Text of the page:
The Cost of Friendship

Interesting if perhaps not so surprising: in a new working paper called “The Cost of Friendship,” Paul Gompers, Vladimir Mukharlyamov, and Yuhai Xuan argue that even in as performance-based an industry as venture capital, people tend to collaborate with people who have similar backgrounds, often to their detriment:

This paper explores two broad questions on collaboration between individuals.  First, we investigate what personal characteristics affect people’s desire to work together.  Second, given the influence of these personal characteristics, we analyze whether this attraction enhances or detracts from performance.    Addressing these problems in the venture capital syndication setting, we show that venture capitalists exhibit strong detrimental homophily in their co-investment decisions.  We find that individual venture capitalists choose to collaborate with other venture capitalists for both ability-based characteristics (e.g., whether both individuals in a dyad obtained a degree from a top university) and affinity-based characteristics (e.g., whether individuals in a pair share the same ethnic background, attended the same school, or worked for the same employer previously).  Moreover, frequent collaborators in syndication are those venture capitalists who display a high level of mutual affinity.  We find that while collaborating for ability-based characteristics enhances investment performance, collaborating for affinity-based characteristics dramatically reduces the probability of investment success.    A variety of tests show that the cost of affinity is not driven by selection into inferior deals; the effect is most likely attributable to poor decision-making by high-affinity syndicates post investment.  Taken together, our results suggest that non-ability-based “birds-of-a-feather-flock-together” effects in collaboration can be costly.


"Ain't no use talking to me/It's just the same as talking to you." Bob Dylan.


I would assume that choosing to work with someone for "ability based" reasons, at least easily measurable ones, like graduating from a top university isn't mutually exclusive with choosing to work with someone who's your friend (or for affinity based reasons). Basically, working with a friend doesn't preclude working with someone who has good resumes or achievements. And in fact, if you're working with other venture capitalists, that is already a pretty strict screen for some kind of achievement.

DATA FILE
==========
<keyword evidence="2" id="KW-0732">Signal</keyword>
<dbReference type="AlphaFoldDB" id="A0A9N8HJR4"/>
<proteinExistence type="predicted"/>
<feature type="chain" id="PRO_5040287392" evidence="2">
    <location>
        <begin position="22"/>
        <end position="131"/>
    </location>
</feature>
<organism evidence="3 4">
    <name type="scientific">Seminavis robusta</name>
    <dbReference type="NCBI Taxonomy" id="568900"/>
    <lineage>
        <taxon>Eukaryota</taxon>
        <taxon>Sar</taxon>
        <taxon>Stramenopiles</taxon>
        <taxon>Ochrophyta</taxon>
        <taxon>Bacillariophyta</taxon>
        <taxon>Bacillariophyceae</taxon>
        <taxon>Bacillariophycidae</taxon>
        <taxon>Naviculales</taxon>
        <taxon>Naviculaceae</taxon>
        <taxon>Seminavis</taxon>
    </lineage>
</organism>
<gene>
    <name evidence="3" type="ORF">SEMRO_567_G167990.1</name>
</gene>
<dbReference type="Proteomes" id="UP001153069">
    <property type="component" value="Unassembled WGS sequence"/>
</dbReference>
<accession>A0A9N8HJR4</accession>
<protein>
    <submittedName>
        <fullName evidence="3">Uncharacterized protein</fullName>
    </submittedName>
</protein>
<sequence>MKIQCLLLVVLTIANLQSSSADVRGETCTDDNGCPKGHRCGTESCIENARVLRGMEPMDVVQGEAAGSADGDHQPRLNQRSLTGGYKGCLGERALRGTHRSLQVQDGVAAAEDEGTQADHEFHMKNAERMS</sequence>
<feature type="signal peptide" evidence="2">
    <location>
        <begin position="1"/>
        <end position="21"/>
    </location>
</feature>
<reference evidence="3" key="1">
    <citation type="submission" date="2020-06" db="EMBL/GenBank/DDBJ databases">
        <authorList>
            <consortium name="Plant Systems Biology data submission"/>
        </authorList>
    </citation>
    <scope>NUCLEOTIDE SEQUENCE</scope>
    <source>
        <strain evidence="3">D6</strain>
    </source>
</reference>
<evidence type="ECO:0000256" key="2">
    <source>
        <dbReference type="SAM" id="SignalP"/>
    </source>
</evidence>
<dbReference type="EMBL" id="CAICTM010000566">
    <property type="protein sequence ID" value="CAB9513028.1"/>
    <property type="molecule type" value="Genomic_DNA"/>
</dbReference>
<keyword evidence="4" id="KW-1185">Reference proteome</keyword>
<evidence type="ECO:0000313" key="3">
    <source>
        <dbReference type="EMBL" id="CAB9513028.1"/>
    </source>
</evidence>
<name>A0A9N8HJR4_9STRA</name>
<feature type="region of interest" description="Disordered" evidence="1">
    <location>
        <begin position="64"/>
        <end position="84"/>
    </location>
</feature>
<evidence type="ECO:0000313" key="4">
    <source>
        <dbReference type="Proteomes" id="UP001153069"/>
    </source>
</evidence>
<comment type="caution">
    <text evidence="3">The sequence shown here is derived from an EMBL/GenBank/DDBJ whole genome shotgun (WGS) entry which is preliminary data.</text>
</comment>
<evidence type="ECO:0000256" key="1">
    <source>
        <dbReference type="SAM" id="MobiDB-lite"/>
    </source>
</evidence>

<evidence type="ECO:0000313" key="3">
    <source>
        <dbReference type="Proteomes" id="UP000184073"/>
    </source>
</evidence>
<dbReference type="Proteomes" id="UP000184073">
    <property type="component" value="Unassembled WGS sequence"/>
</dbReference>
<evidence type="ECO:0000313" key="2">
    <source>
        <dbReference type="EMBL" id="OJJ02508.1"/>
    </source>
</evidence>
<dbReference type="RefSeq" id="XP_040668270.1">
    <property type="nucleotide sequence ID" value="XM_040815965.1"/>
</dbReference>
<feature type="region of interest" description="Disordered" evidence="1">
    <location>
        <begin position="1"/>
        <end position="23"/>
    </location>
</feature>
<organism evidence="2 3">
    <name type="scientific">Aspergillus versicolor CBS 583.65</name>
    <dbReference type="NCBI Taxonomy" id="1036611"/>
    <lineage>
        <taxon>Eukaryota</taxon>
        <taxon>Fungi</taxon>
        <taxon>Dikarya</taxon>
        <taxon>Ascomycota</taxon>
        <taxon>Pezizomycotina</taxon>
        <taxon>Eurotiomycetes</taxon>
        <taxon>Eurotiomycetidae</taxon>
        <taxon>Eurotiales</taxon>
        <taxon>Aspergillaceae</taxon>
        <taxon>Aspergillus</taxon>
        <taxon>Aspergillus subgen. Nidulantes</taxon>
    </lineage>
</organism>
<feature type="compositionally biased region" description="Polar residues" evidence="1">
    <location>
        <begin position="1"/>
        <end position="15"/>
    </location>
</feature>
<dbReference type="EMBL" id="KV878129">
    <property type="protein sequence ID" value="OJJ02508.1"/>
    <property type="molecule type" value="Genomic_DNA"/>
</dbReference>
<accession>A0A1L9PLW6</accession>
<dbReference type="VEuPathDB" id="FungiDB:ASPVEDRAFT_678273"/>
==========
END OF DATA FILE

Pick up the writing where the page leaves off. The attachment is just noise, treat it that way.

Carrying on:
So, I wouldn't think about it as choosing friendship over achievement hurts performance, which seems fairly straightforward. Instead, I would think about it as: what is it about working with your friend that makes your investments perform worse?

My first thought is that even in the competitive environment of VC, you might hold back criticism in investment decisions, which could certainly hurt performance (if not feelings). Or it could be the effect KevinM pointed out, that people who share affinity characteristics might lack a diversity of viewpoints that could lead to better investment decisions.



I would argue in the affinity based, you have a pair that is cut from the same clothe so you end up thinking a like and no one to look at a deal at a different angle or perspective. Considering if you came from the same firm before, you were trained the same way and same method of doing something. Valuating companies is an art not a science, so you definitively need multiple perspectives.

Voice of Reason

It's all abouts supply/demand. The demand (your need for an employee) stays the same, but the supply artificially decreases if you decrease the pool of applications by a filter as arbitrary as you friendship with said person.


While I applaud any effort to reduce the opacity around an industry/market like venture capital or private equity, this study doesn't look at the right variables when evaluating investment successes/failures and then goes onto mix correlation and causation.

Most fundamentally, it seems to suggest that investment outcomes (whether positive or negative) are basically wholly driven by investors. And while nobody to-date has developed an algorithm to predict startup success (at least an algorithm that works), it is clear that any such model will have to consider a great deal more than just the investors.

There is value in understanding co-investment relationships from the perspective of understanding if these relationships enable certain firms to access proprietary dealflow, i.e., fish in a better pond, but simplistically suggesting that co-investment relationship characteristics are the predictors of success is naive & misguided.

We do think tools to evaluate co-investment relationships in the VC area are important and recently looked at Sequoia, Accel and Kleiner Perkins co-investment relationships. Might be of interest to those who want to understand the venture ecosystem's web of relationships: